In 2018, Hornady introduced the military-inspired .300 PRC, which was based on the .375 Ruger case. The .300 PRC is a beast; it’ll push a 212-grain bullet to 2,860 fps and outperform the .300 Win. Mag. and .300 Wby. Mag. Due to its modern precision rifle cartridge design, it will better handle bullets with higher BCs, and this makes it a better long-range option. Being the powerful cartridge it is, recoil can be intense. The .300 PRC will generate nearly twice as much recoil as the 6.5 PRC, but it will not get a bullet to 1,000 yards any faster.

Hornady cartridges
The 6.5 PRC (right), 7 mm PRC (middle) and .300 PRC (left) all have sharp shoulders and require fast-twist rifling to stabilize long bullets with high BCs. (Photo by Richard Mann)

7 MM PRC

In late 2022, Hornady introduced the 7 mm PRC, which by any measure is the best hunting cartridge of the three. Firing a 180-grain bullet at an instrumental velocity of 2,980 fps, it has a 150 to 200 fps advantage over the 7 mm Remington and Weatherby magnums. As with the 6.5 Creedmoor and 6.5 PRC comparison, the increase in maximum practical range in yards equates to about 50 percent of the velocity increase in fps. However, because it can handle higher BC bullets, as the distance increases, so does the advantages of the 7 mm PRC.




While the 7 mm PRC is a highly modified .300 PRC case, as with the other PRC cartridges, it has a 30-degree shoulder, slight body taper, specified fast twist rate and is of a length that optimizes the use of long bullets with high BCs. It could be argued that if reach and power are what a hunter needs most, the 7 mm PRC offers the best balance of any of our current hunting cartridges, especially when recoil is considered. It’s suitable for any non-dangerous big-game animal anywhere in the world, and at any distance any hunter has any business shooting.

hunting cartridge
The 7 mm PRC is suitable for just about any non-dangerous big-game animal. With aerodynamic bullets, the cartridge shines as distances stretch. (Photo by Richard Mann)

MODERN PRC ADVANTAGES

What advantages do the sharper shoulder angle, minimal body taper, optimized case length and specified fast-twist rifling really offer? The sharper shoulder is thought to help with precision, mostly due to cartridge alignment inside the chamber. It also reduces case stretching, which is something handloaders appreciate. As for the minimal case taper, optimized case length and fast-twist rifling, this allows for the use of bullets having higher BCs without excessively increasing the length of the action. And bullets with higher BCs deliver better velocity retention and less diversion in wind.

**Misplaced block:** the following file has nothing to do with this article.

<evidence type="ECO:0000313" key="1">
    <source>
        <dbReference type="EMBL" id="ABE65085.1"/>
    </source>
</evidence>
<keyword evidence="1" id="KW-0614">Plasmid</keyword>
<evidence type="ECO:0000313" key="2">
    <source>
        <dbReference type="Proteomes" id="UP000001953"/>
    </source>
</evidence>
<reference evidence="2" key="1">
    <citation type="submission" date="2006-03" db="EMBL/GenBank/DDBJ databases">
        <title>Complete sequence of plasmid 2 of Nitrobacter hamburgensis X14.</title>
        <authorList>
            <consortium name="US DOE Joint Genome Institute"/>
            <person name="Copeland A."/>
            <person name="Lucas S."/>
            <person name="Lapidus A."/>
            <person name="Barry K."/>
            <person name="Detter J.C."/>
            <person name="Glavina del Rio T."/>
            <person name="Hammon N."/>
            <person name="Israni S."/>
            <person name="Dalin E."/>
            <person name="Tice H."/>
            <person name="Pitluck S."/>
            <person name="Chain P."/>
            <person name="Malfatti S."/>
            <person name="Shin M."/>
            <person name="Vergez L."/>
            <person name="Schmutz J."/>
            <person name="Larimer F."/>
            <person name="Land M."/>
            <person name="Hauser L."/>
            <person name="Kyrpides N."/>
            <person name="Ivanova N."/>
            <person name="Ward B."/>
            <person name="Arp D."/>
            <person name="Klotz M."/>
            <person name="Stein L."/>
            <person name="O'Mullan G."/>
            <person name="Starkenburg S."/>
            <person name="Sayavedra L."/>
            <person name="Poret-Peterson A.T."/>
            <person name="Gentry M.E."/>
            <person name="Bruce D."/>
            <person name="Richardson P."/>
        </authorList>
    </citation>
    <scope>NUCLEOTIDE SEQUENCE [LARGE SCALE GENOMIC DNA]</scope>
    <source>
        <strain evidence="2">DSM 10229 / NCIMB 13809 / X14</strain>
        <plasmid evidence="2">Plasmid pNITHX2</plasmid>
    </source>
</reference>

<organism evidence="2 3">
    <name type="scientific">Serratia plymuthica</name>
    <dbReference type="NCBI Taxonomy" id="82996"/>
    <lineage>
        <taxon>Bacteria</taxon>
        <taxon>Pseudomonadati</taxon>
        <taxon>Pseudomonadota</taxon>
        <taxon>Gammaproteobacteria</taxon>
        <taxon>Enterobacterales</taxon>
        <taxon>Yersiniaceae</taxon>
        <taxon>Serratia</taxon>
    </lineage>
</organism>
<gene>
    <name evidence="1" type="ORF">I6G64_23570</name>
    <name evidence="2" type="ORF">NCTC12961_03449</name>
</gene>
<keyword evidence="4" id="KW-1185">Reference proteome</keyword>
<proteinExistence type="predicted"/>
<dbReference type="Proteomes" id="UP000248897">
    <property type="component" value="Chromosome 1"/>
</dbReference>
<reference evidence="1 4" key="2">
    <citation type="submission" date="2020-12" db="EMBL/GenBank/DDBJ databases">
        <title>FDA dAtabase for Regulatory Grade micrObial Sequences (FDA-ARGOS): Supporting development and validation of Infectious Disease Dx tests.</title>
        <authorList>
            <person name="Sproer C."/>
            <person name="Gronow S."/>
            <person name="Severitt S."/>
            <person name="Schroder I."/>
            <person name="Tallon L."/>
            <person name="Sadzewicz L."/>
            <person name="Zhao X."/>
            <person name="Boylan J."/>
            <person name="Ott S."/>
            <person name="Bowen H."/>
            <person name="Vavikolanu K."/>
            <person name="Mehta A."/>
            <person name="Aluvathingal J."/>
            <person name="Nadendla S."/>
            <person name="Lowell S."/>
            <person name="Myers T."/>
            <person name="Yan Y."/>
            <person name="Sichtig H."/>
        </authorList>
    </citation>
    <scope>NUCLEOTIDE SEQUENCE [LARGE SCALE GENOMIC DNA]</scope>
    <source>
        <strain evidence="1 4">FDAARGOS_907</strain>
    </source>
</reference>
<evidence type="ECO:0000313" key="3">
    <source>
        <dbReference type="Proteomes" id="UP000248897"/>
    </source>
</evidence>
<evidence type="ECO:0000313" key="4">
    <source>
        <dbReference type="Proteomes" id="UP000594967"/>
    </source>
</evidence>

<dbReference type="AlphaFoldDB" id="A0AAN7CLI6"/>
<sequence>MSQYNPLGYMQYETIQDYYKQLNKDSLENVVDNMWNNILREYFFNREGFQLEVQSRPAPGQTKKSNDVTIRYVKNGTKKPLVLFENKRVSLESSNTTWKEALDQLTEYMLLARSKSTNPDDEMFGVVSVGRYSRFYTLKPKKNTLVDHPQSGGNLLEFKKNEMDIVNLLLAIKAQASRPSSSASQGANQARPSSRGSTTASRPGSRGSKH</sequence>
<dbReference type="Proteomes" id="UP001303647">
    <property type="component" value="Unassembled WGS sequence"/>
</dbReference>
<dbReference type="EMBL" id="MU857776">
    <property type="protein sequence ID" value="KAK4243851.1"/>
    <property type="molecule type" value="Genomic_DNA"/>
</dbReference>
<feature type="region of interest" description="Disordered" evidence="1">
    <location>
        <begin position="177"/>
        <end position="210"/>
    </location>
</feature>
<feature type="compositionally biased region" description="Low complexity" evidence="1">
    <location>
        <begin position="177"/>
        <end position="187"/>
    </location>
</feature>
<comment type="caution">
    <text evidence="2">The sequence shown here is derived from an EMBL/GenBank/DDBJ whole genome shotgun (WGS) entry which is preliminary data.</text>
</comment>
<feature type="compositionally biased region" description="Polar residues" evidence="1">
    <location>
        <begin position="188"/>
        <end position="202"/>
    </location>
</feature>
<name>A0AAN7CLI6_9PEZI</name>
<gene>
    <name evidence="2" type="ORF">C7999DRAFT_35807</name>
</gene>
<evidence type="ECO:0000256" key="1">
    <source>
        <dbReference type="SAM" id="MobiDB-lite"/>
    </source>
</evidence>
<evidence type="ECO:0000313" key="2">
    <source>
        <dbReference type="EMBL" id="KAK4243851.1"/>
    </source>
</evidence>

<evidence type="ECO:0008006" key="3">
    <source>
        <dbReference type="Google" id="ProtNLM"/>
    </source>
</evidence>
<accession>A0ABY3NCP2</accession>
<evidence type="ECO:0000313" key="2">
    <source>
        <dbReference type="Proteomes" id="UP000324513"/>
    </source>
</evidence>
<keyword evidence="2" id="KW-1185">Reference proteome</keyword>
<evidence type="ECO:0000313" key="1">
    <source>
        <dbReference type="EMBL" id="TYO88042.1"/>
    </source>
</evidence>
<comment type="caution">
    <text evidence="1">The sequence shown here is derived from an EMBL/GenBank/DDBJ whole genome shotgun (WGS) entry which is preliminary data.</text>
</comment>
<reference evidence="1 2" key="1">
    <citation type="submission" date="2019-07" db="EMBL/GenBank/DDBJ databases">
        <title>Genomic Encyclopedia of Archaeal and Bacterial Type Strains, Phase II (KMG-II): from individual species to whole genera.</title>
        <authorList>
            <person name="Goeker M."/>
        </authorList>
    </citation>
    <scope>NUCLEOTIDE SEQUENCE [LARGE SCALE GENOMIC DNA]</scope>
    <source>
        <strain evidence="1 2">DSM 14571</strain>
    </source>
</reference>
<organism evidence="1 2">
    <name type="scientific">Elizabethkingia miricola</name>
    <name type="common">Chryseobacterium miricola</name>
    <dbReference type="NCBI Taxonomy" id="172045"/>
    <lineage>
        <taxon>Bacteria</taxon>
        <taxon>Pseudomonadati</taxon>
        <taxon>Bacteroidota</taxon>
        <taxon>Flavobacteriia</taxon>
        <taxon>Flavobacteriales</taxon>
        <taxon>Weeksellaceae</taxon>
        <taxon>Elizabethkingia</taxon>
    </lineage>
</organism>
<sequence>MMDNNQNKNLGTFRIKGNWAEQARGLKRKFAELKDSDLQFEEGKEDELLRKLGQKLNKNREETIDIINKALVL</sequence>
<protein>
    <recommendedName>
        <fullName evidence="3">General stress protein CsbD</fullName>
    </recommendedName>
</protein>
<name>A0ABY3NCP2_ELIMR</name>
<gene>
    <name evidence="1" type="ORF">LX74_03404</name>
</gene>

Modern precision rifle cartridge design could mostly be described as the refinement of the cartridge case, paired with faster rifling twist rates. After years of creating and using metallic rifle cartridges, engineers have just figured out ways to make them better. Granted, the advantages these cartridges offer are small, but they are advantages.

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WHICH PRC FOR YOU?

The 6 mm ARC and 6.5 Creedmoor are not PRCs, but they might as well be. From the standpoint of design parameters, they share the sharp shoulder, minimal body taper, optimized case length and specified fast twist rates of the PRC cartridges. If you want to hunt with an AR-15, the 6 mm ARC is the only answer. With an AR-10, the 6.5 Creedmoor is the one for you.

When it comes to bolt guns, for shots on pronghorn- to deer-sized game inside 500 yards, the Creedmoor or 6.5 PRC will work. For greater distances or bigger critters, the 7 mm PRC is the way to go. I expect it will greatly cut into the sales of the 6.5 PRC; it’s that much better. Right now, you can buy a Mossberg Patriot Predator in 7 mm PRC for less than $500. That’s a steal, and the one I have is lights-out accurate. What about the .300 PRC? I’m not sure any hunter of non-dangerous big-game needs that much gun, especially when its advantages over the 7 mm PRC appear greater on paper than in the field.

  • This article was featured in the August 2023 issue of Game & Fish Magazine. How to subscribe.